We don't have an actual estimate of costs, but what I can indicate to the committee is the magnitude of the charges and offences before the criminal justice system today. You may know that the Canadian Centre for Justice Statistics releases an annual report on police-reported crimes. In the July Juristat, which reflects the 2016 data, they reported that there were just over 95,400 offences reported to police under the Controlled Drugs and Substances Act. Of these, 58% were related to cannabis. If you drill down further, cannabis possession was the number one charged offence. In 2016, 76% of the charges, or 17,733 charges, were for possession of cannabis. How does that translate to the criminal justice system? Well, the committee may know that the Supreme Court of Canada pronounced on the issue of delays in the criminal justice system in July 2016. The number of cases being processed has a huge impact on the system.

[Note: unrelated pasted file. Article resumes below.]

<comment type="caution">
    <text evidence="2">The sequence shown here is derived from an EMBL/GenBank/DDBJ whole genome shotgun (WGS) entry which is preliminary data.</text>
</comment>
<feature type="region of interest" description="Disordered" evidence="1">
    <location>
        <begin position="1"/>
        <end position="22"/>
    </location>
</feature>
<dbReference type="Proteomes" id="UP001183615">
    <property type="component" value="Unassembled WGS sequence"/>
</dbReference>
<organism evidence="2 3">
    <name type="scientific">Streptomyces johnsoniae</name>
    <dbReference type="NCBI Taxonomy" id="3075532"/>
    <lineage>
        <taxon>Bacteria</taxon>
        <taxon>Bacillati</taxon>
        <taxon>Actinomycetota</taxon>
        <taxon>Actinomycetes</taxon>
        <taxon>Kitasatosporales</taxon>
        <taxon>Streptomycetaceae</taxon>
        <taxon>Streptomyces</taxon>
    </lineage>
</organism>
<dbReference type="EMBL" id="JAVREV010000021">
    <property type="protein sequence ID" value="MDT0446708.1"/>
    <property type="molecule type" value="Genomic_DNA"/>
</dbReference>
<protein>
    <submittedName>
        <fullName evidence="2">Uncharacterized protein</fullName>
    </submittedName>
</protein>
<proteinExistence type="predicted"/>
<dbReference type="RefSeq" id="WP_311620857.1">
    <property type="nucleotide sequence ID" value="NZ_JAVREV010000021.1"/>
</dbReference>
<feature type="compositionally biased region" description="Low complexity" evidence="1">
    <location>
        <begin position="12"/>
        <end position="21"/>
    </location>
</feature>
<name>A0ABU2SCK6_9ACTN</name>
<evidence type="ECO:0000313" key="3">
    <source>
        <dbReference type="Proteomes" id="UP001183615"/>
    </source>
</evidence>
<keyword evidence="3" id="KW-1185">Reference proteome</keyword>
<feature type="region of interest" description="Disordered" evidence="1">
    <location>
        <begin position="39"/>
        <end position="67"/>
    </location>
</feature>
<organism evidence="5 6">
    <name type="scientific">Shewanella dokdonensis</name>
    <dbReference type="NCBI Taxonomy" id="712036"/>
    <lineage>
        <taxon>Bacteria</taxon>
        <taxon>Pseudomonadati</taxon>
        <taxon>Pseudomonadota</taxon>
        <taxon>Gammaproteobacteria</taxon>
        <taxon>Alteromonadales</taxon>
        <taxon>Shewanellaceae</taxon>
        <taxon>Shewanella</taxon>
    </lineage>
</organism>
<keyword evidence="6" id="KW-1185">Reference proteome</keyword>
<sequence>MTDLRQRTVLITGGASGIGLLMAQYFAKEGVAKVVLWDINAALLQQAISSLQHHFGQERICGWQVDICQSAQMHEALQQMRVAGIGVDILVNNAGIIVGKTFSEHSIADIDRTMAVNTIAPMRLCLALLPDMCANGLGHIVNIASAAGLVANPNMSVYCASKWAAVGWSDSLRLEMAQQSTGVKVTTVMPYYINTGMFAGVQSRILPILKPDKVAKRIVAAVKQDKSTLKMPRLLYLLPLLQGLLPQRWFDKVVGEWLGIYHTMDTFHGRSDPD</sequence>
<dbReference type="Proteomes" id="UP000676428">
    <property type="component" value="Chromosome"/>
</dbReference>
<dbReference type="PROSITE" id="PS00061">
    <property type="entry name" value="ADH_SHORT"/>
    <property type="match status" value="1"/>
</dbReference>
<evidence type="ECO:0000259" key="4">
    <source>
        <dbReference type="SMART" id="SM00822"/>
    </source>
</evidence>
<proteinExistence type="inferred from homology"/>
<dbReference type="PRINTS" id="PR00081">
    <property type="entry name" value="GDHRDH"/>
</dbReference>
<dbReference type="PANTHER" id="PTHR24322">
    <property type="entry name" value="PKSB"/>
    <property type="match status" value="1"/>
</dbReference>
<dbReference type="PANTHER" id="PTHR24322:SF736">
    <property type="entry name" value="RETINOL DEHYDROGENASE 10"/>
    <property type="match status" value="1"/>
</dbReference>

Presumably if and when Bill C-45 is enacted and implemented, one would expect to see fewer charges being laid for simple possession. To the extent that there are charges or there is an offence being committed, police would have new authority under Bill C-45 to deal with ticketing for smaller amounts slightly over the 30-gram possession, so between 30 and 50, as an example. Beyond that, the regular penalties would apply. So Bill C-45 would definitely have an impact in diverting many charges from the system officially. To the extent that some stay in, it would provide new tools to police and the crown to deal with them in a more efficient and effective way, thereby, we would expect, reducing some of the costs to the system overall.